Having this done, Christ ‘put His fingers into his ears, and He spit and touched his tongue.’  These are symbolic actions, which it is easy to see why He should have employed in the case of one afflicted as this man was;--almost all other avenues of communication, save those of sight and feeling, were of necessity closed.  Christ by these signs would awake his faith, and stir up in him the lively expectation of a blessing.  The fingers are put into the ears as to bore them, to pierce through the obstacles which hindered sounds from reaching the seat of hearing.  This was the fountain-evil; he did not speak plainly, because he did not hear; this defect, therefore, is first removed.  Then, as often through excessive dryness the tongue cleaves to the roof of the mouth, the Lord gives here, in what next He does, the sign of the removal of this evil, of the unloosing of the tongue.  And, at the same time, the healing virtue He shows to reside in His own body; He looks not for it from any other quarter; but with the moisture of His own mouth upon His finger touched the tongue which He would release from the bands which held it fast (cf. John ix. 6).  It is not for its medicinal virtue that use is made of this, but as the apt symbol of a power residing in, and going forth from, His body.  

St. Mark, abounding as he does in graphic touches, reproducing before our eyes each scene which he narrates, tells us of the Lord, how this doing, ‘and looking up to heaven, He sighed.’  He has further preserved for us the very word which He spake, in the very language in which he spake it; He ‘saith unto him, Ephphatha, that is, Be opened.’  The ‘looking up to heaven’ was a claiming of the divine help; or rather, since the fulness of divine power abode permanently in Him, and not by fitful visitation, as in others, an acknowledgement of His oneness with the Father, and that He did no other things save those which He saw the Father do (cf. Matt. xiv. 19; John xi. 41, 42).  Some explain the words, ‘He sighed,’ or ‘He groaned,’ which are the words in the Rhemish Version, as the deep voice of prayer in which He was at the moment engaged; but rather, we suppose, that this poor helpless creature now brought before Him, this living proof of the wreck which sin had brought about, of the malice of the devil in deforming the fair features of God’s original creation, then wrung that groan from His heart.  He that always felt, was yet now in His human soul touched with a liveliest sense of the miseries of the race of man.  Thus on another still greater occasion ‘He groaned in the spirit and was troubled’ (John xi. 33), with a trouble which had, in like manner, its source in the thought of the desolation which sin and death had effected.  As there the mourning hearts which were before Him were but a sampler of the mourners of all times and all places, so was this poor man of all the variously afflicted and greatly suffering children of Adam.  In the preservation of the actual Aramaic ‘Ephphatha,’ which Christ spoke, as in the ‘Talithi cumi’ of Mark v. 14, we recognize the narrative of an eye and ear-witness.  It is quite in this Evangelist’s manner to give the actual words which Christ used, but adding in each case their interpretation (iii. 17; v. 41; vii. 11; xiv. 36; xv. 34; cf. x. 46; xv. 22).  He derived, no doubt, his account from St. Peter, on whose memory the words of power, which opened the ears, and loosed the tongue, and raised the dead, had indelibly impressed themselves.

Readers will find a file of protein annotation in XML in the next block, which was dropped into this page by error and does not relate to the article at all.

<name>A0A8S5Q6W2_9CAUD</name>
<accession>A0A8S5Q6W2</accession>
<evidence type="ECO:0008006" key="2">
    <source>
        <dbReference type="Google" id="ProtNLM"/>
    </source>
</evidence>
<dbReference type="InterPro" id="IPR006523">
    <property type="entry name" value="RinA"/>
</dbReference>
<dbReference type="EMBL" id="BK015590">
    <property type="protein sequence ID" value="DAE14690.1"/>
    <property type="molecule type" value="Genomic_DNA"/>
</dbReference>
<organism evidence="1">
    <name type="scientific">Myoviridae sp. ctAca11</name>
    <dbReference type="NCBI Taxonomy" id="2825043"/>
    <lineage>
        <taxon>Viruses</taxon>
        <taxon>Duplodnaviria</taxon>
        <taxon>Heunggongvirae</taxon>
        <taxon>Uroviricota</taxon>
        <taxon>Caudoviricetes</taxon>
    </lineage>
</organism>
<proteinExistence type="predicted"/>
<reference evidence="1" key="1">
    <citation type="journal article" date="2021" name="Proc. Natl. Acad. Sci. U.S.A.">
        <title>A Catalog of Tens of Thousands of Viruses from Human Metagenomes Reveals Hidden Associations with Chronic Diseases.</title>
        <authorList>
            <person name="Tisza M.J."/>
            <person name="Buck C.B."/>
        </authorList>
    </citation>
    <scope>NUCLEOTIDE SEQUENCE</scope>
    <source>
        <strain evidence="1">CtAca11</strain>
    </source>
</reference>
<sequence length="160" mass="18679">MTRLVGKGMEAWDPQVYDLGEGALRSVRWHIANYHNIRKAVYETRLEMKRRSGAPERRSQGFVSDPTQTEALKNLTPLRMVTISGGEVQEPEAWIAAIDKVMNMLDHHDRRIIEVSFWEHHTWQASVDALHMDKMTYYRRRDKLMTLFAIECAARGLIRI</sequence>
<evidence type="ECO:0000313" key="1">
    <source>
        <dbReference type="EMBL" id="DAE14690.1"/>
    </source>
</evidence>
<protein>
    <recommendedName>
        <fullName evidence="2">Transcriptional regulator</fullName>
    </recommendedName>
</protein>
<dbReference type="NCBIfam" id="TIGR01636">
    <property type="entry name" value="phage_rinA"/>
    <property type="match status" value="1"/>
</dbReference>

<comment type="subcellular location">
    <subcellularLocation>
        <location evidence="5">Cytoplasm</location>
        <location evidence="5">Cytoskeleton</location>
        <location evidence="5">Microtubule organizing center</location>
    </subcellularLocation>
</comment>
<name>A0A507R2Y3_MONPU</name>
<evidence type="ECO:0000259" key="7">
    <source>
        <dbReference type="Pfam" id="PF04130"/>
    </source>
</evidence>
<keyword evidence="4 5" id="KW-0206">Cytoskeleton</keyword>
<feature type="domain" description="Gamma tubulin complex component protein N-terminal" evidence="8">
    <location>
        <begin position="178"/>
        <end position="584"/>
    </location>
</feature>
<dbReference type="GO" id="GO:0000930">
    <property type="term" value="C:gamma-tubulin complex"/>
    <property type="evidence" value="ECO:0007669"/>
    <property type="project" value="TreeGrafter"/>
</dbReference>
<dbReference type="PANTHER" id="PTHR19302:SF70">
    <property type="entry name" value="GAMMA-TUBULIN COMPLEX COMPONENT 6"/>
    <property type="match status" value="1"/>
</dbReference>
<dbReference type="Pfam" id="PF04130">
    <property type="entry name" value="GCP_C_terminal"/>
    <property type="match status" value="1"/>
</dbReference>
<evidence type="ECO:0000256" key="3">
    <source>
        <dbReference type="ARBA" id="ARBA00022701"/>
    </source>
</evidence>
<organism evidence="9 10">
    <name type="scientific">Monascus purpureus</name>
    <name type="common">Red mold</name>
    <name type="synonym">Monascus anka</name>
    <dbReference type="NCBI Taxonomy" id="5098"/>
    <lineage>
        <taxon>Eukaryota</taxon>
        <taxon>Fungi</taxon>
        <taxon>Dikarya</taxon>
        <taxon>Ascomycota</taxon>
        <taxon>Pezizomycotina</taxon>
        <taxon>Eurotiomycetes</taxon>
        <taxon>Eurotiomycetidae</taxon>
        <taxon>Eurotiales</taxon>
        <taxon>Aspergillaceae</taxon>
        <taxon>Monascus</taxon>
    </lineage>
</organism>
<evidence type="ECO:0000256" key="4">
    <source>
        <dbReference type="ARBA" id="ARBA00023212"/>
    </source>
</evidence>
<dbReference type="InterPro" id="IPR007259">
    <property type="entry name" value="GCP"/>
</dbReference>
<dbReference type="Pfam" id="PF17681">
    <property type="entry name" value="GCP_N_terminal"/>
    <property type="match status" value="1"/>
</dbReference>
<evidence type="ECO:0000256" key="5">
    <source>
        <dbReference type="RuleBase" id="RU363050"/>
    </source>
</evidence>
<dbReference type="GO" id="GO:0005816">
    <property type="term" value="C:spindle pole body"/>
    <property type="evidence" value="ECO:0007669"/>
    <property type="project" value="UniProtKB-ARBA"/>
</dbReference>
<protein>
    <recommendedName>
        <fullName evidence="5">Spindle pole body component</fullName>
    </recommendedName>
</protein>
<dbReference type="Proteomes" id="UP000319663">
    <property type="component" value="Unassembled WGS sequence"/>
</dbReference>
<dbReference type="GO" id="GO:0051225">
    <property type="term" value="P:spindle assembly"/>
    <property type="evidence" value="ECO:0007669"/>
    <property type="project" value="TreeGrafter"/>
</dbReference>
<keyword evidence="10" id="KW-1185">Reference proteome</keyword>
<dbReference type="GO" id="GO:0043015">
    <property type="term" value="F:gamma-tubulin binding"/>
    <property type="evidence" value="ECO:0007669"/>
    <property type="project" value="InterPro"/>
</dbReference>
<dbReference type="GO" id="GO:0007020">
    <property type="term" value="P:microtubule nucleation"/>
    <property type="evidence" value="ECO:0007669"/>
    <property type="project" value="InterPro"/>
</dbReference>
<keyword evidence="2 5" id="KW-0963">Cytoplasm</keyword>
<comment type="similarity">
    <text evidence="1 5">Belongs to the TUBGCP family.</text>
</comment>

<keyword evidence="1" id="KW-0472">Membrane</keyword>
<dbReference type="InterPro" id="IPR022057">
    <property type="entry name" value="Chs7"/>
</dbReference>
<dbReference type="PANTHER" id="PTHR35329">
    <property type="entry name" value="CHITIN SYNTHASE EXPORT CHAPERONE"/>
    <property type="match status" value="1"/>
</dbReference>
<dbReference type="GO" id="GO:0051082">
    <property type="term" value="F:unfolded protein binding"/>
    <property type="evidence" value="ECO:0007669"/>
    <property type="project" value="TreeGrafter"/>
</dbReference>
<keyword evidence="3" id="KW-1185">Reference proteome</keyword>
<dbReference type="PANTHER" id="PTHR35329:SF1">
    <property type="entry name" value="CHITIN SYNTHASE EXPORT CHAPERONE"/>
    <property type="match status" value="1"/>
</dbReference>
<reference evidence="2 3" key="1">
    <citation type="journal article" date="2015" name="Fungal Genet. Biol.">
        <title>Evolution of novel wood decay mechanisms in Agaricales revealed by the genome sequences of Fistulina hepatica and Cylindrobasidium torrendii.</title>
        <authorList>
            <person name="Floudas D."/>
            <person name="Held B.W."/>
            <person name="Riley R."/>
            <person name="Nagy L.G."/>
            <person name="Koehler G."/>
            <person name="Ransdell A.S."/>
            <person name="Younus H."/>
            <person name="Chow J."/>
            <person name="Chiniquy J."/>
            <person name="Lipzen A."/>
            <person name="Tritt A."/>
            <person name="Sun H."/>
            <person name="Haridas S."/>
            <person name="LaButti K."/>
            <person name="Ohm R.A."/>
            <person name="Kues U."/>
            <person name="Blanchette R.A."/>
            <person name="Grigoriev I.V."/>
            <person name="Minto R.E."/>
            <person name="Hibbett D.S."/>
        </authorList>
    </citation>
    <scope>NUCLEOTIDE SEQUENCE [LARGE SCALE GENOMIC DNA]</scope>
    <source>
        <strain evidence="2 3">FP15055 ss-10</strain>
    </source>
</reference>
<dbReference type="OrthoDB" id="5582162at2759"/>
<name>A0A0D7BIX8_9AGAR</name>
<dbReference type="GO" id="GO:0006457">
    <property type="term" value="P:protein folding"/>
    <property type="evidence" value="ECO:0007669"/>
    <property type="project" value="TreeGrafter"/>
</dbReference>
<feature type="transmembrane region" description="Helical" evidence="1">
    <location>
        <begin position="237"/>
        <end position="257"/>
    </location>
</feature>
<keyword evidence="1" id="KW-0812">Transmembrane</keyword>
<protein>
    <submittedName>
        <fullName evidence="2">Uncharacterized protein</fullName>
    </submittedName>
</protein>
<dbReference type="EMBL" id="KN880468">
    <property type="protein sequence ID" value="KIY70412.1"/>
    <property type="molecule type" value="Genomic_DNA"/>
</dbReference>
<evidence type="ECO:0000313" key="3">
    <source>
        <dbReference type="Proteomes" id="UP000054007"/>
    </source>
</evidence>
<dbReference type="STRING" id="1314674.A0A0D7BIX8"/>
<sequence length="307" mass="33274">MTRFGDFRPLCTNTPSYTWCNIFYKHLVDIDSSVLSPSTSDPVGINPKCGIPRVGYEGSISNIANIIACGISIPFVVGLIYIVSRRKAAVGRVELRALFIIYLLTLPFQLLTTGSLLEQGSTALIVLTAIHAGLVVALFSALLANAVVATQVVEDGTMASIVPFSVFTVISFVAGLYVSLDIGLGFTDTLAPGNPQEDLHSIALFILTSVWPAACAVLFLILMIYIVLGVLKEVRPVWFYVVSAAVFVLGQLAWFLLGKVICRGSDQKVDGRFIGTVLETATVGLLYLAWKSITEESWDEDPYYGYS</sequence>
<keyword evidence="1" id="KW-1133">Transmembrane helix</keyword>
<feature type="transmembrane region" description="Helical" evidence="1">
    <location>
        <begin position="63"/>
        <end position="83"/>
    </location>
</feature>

The injunction, ‘He charged them that they should tell no man,’ implies that the friends of this afflicted man had accompanied or followed Jesus out of the crowd, and having been witnesses of the cure, were now included with him in the same command that they should not divulge what had been done.  On the reasons which induced the Lord so often to give this charge of silence something has been said already.  On this, as on other occasions (see Matt. ix. 31; Mark i. 44-45), the charge is nothing regarded by those on whom it is laid; ‘the more He charged them, so much the more a great deal they published it.’  The exclamation in which men’s surprise and admiration finds utterance, ‘He hath done all things well,’ reminds us of the words of the first creation (Gen. i. 31), upon which we are thus not unsuitably thrown back, for Christ’s work is in the highest sense ‘a new creation.’  The concluding notice, ‘They glorified the God of Israel,’ implies that many of those present were heathens, as we should naturally expect in that half-hellenized region of Decapolis, where this miracle was wrought, and that these, beholding the mighty works which were done, confessed that the God who had chosen Israel for His own possession was above all gods.